There are many reasons why you may be planning on applying for grad school in the future. Maybe your career requires it, or maybe you just hope to receive advanced training and experience in your field. Whichever the reason may be, it’s a smart idea to begin preparing early, specifically during your undergrad. It can help you become a more competitive applicant while also making sure you’re prepared for all that comes with pursuing an advanced degree.
Here are some things you can do while still in college that will help you get into grad school.
1. Get Involved
It is extremely important to get involved during your undergraduate. Graduate schools will want to see your extracurricular involvement, such as in clubs or organizations. They like to know that you not only have passions but that you also are committed to them and dedicate time to them. To go the extra mile, being a part of professional organizations or clubs that are connected to your career will look great on your application.
2. Leadership Opportunities
Taking on leadership roles, such as in student government or a club, will help exemplify that you’re a motivated member of your school and a person of action. It will also give you great experiences that you can share in your interviews for graduate school as well as on your resume. Leadership roles will show that you can work with others, have a desire to be involved in your community, and that you can execute a plan while working through a variety of problems.
Most graduate schools will expect that you’ve completed an internship, possibly even a few. Being able to add internships to your resume will show that you’ve acquired valuable work experience in your field of study. There is a deep level of understanding that comes when you are able to combine academic learning with real-world experience. This understanding and level of commitment is something that grad schools look for and like to see.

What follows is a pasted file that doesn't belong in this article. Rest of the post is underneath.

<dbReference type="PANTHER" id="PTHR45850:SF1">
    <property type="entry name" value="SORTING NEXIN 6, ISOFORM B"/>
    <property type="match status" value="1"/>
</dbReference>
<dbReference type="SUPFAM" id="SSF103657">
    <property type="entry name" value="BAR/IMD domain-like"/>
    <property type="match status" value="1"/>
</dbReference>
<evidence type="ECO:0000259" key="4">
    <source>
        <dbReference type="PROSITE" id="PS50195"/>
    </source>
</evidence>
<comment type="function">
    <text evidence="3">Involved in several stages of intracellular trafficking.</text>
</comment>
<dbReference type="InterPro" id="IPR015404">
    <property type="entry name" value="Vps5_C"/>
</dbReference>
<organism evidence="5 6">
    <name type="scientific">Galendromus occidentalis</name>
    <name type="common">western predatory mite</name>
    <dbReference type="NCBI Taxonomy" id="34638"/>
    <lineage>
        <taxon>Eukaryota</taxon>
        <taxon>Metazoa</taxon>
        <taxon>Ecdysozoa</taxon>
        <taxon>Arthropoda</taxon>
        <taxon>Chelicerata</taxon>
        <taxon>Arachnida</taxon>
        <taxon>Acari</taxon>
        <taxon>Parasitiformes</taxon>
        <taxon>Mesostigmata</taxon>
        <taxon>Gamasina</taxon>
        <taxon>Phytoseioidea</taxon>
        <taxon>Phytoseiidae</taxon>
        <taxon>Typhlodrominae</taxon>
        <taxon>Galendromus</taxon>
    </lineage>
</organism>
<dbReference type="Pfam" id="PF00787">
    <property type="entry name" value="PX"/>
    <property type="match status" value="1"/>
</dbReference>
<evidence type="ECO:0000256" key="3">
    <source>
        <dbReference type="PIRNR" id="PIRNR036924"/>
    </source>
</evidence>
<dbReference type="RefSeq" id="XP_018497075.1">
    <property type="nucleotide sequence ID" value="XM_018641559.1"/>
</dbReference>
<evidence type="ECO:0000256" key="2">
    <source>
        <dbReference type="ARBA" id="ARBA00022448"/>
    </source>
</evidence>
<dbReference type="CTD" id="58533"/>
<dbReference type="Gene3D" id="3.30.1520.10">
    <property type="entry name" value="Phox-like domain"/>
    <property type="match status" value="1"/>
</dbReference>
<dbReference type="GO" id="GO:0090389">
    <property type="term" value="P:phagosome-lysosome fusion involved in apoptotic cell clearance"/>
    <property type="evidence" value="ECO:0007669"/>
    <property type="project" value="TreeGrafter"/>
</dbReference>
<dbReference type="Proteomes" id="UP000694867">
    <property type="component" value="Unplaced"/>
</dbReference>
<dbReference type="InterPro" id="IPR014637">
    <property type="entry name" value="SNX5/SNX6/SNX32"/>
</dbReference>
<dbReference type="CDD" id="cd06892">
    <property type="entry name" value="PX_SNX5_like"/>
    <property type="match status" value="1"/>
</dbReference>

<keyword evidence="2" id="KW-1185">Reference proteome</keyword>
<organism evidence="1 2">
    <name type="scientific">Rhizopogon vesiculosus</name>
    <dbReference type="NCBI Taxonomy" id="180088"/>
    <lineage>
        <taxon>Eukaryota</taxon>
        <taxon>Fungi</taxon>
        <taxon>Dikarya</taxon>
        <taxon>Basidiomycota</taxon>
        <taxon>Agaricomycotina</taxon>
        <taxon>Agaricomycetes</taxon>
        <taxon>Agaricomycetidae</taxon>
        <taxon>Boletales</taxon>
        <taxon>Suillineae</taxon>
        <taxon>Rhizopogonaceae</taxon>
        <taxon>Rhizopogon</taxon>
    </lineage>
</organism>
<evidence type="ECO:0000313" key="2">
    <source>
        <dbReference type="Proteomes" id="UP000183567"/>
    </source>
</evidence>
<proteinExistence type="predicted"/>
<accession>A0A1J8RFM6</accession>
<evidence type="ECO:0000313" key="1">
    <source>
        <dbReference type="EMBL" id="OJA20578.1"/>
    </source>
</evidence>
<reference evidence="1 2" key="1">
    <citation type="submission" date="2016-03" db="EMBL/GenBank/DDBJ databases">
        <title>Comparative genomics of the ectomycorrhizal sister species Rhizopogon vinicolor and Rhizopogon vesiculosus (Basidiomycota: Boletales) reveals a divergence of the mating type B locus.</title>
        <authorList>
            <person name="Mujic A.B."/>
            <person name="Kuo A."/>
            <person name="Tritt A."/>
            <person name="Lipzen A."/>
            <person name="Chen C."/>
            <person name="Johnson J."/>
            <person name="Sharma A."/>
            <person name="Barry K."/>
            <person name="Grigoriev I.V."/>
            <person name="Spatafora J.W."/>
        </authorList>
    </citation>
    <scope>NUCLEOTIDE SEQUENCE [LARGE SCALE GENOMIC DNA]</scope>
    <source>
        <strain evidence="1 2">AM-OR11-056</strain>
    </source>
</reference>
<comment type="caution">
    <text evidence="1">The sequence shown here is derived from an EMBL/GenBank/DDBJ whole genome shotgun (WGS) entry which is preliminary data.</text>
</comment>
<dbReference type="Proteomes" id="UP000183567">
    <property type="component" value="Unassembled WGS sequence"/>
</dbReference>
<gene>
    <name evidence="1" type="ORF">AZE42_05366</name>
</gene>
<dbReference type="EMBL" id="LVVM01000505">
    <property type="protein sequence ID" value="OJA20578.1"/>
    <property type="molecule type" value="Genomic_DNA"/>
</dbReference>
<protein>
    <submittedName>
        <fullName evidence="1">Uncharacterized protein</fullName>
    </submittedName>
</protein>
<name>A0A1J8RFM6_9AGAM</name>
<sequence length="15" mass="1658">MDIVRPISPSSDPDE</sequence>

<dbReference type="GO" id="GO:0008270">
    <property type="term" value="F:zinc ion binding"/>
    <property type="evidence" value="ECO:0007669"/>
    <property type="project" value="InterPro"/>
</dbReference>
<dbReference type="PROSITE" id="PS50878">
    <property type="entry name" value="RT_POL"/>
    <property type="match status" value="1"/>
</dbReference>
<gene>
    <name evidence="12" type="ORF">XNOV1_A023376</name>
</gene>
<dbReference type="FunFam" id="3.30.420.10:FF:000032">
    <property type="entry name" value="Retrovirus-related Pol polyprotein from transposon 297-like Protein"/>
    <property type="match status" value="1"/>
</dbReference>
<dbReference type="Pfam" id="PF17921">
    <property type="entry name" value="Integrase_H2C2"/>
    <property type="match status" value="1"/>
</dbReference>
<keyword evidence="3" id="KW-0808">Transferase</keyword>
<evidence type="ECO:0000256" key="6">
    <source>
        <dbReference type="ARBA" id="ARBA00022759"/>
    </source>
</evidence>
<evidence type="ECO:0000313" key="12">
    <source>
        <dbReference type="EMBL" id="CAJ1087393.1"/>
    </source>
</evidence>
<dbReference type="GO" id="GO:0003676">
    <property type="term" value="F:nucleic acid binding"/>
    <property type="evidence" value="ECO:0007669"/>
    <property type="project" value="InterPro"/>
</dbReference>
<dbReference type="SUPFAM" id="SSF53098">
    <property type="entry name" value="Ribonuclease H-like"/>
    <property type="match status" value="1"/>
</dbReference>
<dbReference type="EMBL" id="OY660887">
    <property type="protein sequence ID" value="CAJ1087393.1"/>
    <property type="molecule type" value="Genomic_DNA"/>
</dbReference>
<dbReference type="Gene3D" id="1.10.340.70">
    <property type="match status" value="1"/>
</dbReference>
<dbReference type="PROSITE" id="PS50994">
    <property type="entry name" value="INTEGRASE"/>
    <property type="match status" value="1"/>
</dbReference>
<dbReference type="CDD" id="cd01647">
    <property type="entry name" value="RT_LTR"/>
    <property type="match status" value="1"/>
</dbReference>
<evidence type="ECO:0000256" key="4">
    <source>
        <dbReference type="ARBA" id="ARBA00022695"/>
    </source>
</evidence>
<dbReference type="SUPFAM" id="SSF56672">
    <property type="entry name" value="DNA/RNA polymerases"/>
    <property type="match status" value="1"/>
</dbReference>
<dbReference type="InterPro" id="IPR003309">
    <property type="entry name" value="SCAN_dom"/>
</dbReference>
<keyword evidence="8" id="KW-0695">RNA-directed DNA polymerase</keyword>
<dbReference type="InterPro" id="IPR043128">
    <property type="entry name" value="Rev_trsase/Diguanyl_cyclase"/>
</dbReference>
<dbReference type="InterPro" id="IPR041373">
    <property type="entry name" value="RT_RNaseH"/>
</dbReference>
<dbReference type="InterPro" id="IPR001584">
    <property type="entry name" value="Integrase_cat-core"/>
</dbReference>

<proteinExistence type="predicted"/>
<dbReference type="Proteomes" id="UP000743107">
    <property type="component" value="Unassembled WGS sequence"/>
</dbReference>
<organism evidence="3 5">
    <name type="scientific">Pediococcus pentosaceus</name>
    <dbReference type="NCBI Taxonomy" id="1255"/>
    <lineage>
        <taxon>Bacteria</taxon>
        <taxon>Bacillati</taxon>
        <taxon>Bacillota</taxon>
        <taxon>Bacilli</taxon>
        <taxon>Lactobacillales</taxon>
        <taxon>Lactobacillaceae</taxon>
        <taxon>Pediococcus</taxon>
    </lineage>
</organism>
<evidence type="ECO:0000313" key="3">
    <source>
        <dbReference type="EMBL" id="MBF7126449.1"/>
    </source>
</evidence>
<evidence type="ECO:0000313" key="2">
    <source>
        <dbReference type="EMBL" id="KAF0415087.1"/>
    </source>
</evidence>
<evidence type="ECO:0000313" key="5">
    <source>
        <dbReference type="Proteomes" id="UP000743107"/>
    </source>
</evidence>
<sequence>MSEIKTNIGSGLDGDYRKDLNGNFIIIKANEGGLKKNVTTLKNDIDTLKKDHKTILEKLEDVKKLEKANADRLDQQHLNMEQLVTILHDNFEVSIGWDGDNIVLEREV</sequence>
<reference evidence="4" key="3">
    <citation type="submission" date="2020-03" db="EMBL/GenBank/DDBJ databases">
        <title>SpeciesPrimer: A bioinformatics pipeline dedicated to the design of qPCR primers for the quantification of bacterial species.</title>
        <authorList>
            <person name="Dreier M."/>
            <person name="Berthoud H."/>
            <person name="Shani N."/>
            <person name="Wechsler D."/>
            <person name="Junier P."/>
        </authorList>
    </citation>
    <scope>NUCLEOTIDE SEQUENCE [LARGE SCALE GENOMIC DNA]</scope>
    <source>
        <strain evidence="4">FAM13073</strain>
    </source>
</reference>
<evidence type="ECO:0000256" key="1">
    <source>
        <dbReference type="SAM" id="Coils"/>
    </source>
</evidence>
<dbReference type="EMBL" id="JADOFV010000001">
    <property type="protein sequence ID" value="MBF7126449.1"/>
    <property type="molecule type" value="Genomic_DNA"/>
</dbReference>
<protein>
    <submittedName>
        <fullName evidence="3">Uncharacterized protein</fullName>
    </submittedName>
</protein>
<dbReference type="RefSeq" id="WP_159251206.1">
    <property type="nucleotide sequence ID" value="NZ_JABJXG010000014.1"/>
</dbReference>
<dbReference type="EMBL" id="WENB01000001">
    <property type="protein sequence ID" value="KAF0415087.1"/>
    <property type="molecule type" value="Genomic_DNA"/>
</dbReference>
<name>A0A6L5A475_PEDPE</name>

Completing one or two internships before applying for graduate school will also help you get a feel for if the career you’ve chosen is a good fit for you. Some people learn after completing an internship that they don’t love that field of work, while others may discover that they have an even deeper passion for it than they ever knew. Either way, giving yourself an opportunity to learn if you are a good fit is valuable and can change the course of your future. In addition, good employer recommendations look great when applying for grad school.
4. Community Service
Another important part of your graduate school application is your community-service involvement. Outside of wanting to know how well of a student you are, most graduate schools like to see what type of things you do outside of school. Involving yourself in good community service opportunities will look impressive on your application and show that you continue to apply yourself to your community, even after classes are done. Perhaps consider volunteering at a local food bank, helping at schools, or even tutoring students. Think about a cause that you feel close to or something you’ve always wanted to get involved with.
5. Build a Strong Resume
As expected, most graduate schools will make submitting a resume a requirement. At the start of your freshman year, make sure to keep note of any academic achievements, professional opportunities, personal milestones, or any unique experiences that could strengthen your resume. Keeping track of these accomplishments will make it easier for you to create a strong resume that you can submit for your graduate school application. Be sure to write down as many details as you can about each experience, including the date.
A strong resume will assist in shaping your application to become something that will help whoever is viewing it feel as though they know you and the level of commitment you’re willing to apply to graduate school. Make sure that you have completed several revisions of your resume before submitting it. You may consider having a mentor, a school advisor, or a previous employer look over it and give you feedback on what you could change to make it better.